Settlements growing as evacuation nears

jerusalem | Jewish settlements slated for evacuation have shown marked population growth, according to figures released last week and settlers said supporters are moving to these communities to bolster them before the planned withdrawal.

Israel is preparing for large-scale resistance to the evacuation of all 12 settlements in the Gaza Strip and four in the West Bank. The plan marks the first time the government is to remove veteran settlements from either area.

Thousands are expected to head to the settlements just before this summer’s pullout, a settler leader said.

In the past year, the Gaza communities have grown 9.1 percent, nearly 5 percent of that just in the past six months. The four northern West Bank settlements grew by nearly 12 percent since June 2004.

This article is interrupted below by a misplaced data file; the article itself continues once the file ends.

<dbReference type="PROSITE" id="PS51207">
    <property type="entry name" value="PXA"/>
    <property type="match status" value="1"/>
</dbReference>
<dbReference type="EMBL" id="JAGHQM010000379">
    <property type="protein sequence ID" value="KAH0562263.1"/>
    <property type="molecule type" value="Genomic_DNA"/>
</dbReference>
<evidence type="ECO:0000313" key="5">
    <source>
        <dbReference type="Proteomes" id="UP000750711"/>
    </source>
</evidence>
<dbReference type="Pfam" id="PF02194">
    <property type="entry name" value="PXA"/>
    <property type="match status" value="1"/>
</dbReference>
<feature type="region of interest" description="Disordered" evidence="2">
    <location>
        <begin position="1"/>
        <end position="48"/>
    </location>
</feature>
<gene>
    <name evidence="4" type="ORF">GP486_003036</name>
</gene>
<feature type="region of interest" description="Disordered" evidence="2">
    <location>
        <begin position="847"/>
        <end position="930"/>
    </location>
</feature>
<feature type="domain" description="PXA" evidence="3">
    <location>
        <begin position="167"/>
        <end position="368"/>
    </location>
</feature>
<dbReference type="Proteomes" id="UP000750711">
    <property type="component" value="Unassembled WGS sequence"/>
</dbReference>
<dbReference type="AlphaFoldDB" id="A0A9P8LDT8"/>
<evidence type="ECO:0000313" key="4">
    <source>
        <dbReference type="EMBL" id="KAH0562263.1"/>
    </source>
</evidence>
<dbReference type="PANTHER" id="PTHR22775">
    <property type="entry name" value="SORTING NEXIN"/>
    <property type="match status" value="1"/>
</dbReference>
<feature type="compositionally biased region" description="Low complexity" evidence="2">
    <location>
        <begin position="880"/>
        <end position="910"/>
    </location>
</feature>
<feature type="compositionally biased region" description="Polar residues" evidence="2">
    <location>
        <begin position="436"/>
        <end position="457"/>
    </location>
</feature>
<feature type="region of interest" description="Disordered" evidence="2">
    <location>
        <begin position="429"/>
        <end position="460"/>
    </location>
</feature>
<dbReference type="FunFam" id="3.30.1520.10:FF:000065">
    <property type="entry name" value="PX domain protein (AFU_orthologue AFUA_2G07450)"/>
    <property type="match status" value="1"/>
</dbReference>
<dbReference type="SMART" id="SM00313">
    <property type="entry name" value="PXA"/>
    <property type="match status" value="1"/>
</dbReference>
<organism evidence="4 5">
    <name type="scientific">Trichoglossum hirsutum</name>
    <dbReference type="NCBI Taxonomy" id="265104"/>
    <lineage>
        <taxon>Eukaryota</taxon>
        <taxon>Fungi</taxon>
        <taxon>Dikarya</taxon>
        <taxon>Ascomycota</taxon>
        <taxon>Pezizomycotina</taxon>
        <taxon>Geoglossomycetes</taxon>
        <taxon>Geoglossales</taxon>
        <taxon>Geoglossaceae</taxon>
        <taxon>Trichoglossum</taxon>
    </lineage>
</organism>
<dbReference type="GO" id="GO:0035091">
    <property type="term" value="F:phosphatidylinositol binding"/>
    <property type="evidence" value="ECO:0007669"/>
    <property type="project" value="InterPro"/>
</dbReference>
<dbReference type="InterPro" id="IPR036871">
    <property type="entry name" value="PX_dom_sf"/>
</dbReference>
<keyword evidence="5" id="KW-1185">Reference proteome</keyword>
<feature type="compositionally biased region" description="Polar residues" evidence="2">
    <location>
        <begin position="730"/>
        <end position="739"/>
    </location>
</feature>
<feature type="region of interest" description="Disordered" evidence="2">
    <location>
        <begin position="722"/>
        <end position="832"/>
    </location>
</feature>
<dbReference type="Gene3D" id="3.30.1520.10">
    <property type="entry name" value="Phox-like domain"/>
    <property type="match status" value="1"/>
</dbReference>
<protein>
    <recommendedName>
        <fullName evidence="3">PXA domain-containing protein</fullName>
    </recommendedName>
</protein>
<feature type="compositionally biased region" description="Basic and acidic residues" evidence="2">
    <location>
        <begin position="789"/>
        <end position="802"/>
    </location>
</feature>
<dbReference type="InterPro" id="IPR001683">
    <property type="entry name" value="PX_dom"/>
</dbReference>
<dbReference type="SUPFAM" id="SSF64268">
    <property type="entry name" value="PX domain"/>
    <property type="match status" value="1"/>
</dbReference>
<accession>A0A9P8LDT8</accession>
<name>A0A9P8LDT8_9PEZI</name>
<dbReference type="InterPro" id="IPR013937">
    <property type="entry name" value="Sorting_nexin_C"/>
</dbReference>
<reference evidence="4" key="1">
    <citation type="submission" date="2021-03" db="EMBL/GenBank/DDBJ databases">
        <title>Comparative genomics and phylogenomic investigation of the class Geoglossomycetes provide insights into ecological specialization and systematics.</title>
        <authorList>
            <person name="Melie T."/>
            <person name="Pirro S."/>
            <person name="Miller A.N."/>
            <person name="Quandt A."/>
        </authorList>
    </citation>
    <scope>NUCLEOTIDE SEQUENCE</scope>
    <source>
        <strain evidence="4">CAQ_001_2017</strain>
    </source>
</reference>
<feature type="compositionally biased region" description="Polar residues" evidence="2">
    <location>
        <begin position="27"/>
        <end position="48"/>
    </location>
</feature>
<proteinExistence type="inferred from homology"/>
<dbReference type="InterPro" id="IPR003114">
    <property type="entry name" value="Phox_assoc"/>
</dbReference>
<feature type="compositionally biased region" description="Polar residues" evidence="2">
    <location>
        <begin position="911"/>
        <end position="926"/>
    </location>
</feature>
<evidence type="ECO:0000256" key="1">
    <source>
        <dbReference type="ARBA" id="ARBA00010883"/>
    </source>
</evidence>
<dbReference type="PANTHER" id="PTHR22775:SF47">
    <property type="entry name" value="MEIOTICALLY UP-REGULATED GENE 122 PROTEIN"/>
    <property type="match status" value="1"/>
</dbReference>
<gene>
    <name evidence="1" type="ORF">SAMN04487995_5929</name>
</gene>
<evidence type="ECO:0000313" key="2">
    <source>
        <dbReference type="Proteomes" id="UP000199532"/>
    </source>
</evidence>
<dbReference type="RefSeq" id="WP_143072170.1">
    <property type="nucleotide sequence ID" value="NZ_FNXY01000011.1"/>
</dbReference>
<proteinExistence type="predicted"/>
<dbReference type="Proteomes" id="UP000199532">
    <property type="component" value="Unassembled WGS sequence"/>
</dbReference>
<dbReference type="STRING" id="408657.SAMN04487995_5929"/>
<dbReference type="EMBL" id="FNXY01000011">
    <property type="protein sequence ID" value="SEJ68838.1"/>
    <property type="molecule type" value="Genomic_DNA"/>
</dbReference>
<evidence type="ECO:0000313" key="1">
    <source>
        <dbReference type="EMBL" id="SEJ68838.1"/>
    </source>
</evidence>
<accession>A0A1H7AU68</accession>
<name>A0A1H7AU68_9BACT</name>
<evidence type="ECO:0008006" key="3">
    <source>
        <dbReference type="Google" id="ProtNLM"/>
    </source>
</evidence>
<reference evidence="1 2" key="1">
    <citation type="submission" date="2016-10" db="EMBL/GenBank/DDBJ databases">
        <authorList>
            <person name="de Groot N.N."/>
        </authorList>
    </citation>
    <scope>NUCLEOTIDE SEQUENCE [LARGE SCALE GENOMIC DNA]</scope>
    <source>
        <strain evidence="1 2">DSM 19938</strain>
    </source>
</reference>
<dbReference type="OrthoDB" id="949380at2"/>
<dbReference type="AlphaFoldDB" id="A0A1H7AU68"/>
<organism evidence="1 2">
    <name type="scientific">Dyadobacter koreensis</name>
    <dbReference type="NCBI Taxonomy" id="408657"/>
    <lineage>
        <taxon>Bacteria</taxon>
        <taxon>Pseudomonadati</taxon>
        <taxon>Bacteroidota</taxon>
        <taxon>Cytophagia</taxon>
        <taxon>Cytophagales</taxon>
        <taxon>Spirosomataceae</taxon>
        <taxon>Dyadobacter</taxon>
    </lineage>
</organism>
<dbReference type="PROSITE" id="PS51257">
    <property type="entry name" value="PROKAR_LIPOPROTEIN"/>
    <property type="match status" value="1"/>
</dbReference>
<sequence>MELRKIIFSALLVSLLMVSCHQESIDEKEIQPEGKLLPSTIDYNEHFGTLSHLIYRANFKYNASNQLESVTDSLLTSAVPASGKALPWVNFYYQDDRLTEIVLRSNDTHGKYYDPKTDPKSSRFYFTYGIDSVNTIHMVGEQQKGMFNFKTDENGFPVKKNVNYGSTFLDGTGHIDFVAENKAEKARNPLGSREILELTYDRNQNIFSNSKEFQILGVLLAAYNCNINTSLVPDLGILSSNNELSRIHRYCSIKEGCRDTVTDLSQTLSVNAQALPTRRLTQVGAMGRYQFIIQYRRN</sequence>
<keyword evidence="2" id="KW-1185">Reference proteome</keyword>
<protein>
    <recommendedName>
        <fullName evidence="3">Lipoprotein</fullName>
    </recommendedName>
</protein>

Settler spokesman Yehoshua Mor-Yosef called the population increase “a natural reaction of people to strengthen the places that are slated for evacuation.”

Rabbis aligned with the settlers have asked soldiers to refuse to dismantle settlements, and settler leaders have said that hundreds and perhaps thousands of soldiers would refuse to take part in removal of settlements. The evacuation is set to begin July 3, but parliament is considering a law that would close the settlements to outsiders weeks earlier to prevent opposition.

In 1982, when Israel dismantled Sinai Desert settlements in the framework of a peace deal with Egypt, hundreds of hardliners flocked to the area.

The Sa-Nur settlement in the northern West Bank had the most dramatic growth, increasing its population by 52.2 percent, or 36 people. The small, isolated community of 105 people is not far from Jenin.

The Gaza settlements now have 8,550 residents, compared to 8,158 on June 30, a 4.8 percent increase. The settlement of Slav, with just 42 people, grew by 10 people — or 31 percent. Two of the communities where resistance is expected to be fiercest— Kfar Darom and Netzarim — grew by more than 10 percent in six months.

In contrast, one of the largest and most rooted West Bank settlements, Ariel, lost 0.1 percent of its population since June. Maale Adumim, the largest West Bank settlement, grew by 2.6 percent in that time.